New Photosensitive-Nanostructured Electrodes for Green Hydrogen Production

A team of researchers from the Institut national de la recherche scientifique (INRS) has collaborated with French researchers from the Institute of Chemistry and Processes for Energy, Environment and Health (ICPEES), a joint research lab of CNRS and University of Strasbourg, to open the door to the synthesis of green hydrogen.

Nanotubes. Image Credit: INRS.

Led by Professor My Ali El Khakani from INRS, the international team has created new sunlight-photosensitive-nanostructured electrodes. The study findings were reported in the Solar Energy Materials and Solar Cells journal.

An Energy Transition Vector

Many countries associated with the Organisation for Economic Co-operation and Development (OECD) are now considering hydrogen as a key player in the shift toward decarbonized industries and sectors. According to Professor My Ali El Khakani, who is also a physicist and nanomaterials specialist, Quebec has the potential to strategically position itself in this futuristic energy sector.

Thanks to high-performance nanomaterials, we can improve the efficiency of water dissociation to produce hydrogen. This ‘clean’ fuel is becoming increasingly important for the decarbonisation of the heavy-duty trucking and public transportation. For example, buses using hydrogen as a fuel are already in operation in several European countries and in China. These buses emit water instead of greenhouse gases.

My Ali El Khakani, Professor, Institut national de la recherche scientifique

Electrolysis is the method used conventionally to split water molecules into hydrogen and oxygen. But industrial electrolyzers consume excessive energy and need huge investments. Researchers from the INRS and ICPEES were instead attracted to a natural mechanism—photosynthesis. They have actually created exclusively designed and structured electrodes that split water molecules using the sun’s light—a process called photocatalysis.

Challenges in the Design and Fabrication

To ensure optimal use of solar energy, the researchers have chosen a highly abundant and chemically stable material—titanium dioxide (TiO2). This material is a semiconductor known to exhibit photosensitivity to UV light, accounting for just 5% of the solar irradiance.

The researchers have applied their expertise in the field to first modify the atomic composition of TiO2 such that its photosensitivity is extended to visible light. They could create electrodes with the ability to absorb nearly 50% of the light emitted by the sun. This was a major gain right from the start!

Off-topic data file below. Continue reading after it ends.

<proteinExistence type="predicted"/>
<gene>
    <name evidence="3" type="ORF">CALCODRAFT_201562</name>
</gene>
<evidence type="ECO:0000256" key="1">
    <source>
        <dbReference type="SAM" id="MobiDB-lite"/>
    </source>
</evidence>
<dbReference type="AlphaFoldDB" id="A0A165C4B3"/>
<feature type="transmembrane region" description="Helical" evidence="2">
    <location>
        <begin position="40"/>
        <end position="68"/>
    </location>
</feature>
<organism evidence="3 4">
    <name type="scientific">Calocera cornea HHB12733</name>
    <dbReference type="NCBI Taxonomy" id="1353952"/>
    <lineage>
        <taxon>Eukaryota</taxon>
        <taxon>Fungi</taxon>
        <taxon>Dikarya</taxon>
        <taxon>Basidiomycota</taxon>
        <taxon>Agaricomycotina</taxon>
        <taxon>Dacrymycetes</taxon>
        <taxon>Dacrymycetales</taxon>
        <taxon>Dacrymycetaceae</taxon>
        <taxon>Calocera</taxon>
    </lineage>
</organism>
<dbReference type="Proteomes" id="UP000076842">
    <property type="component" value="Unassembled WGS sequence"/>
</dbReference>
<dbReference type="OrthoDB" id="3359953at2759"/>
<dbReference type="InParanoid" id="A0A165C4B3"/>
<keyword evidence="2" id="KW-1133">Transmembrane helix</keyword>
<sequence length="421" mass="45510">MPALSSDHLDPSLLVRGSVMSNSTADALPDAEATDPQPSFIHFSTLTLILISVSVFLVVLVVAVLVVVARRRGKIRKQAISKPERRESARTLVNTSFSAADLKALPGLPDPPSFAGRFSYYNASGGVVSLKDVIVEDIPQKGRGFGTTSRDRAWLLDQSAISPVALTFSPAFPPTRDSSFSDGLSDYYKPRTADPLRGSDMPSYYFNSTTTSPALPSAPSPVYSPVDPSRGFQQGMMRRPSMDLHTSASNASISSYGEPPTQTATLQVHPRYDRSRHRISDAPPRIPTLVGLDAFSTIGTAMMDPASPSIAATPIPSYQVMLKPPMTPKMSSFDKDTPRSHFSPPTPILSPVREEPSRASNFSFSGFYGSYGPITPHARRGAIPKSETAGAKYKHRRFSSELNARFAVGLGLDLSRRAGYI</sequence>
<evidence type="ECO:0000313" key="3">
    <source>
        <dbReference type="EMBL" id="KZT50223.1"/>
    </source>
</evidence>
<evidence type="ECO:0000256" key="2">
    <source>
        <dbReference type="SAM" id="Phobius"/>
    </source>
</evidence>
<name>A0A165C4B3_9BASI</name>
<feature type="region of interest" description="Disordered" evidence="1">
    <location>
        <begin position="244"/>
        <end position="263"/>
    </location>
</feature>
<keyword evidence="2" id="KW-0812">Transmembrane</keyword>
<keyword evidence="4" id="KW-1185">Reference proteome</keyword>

Then, the team proceeded with the nanostructuration of the electrode to create a network of TiO2 nanotubes (NT-TiO2) resembling a beehive-like structure. This technique increased the electrode’s effective surface area by a factor of 100,000 or more.

Nanostructuring maximizes the ratio between surface and volume of a material. For example, TiO2 nanostructures can offer a surface area of up to 50 m2 per gram. That’s the surface area of a mid-size flat!

My Ali El Khakani, Professor, Institut national de la recherche scientifique

The last step of the electrode elaboration is the “nanodecoration” of the electrodes. This process includes the deposition of catalyst nanoparticles on the hitherto infinite network of TiO2 nanotubes to improve their hydrogen production efficiency.

The researchers achieved this nanodecoration step by using the laser ablation deposition method, a field in which Professor El Khakani has gained exclusive expertise over the past 25+ years.

The task was not just to control the size, anchorage, and dispersion of the catalyst nanoparticles on the TiO2 nanotube matrix, but also to identify substitutes to the expensive platinum and iridium classical catalysts.

Accessible Materials

This study, which was the subject of Thomas Favet’s doctoral thesis (as part of a dual diplomation program between INRS and the University of Strasbourg), found that cobalt (CoO) and nickel (NiO) oxides—two materials available abundantly in Quebec’s underground—are effective co-catalysts to split water molecules.

A comparison between both the materials revealed that CoO nanoparticles (with a size of 20 nm or less) allowed a 10-fold increase in the photocatalytic efficiency of the new nanodecorated electrodes using visible light than bare nanotubes.

Such a significant improvement could be achieved thanks to the optoelectronic properties of the CoO nanoparticles, that enable a better conveyance of photocharges (electrical charges generated by light) with the underlying TiO2 electrode.

Journal Reference:

Favet, T., et al. (2021) Comparative study of the photocatalytic effects of pulsed laser deposited CoO and NiO nanoparticles onto TiO2 nanotubes for the photoelectrochemical water splitting. Solar Energy Materials and Solar Cells.

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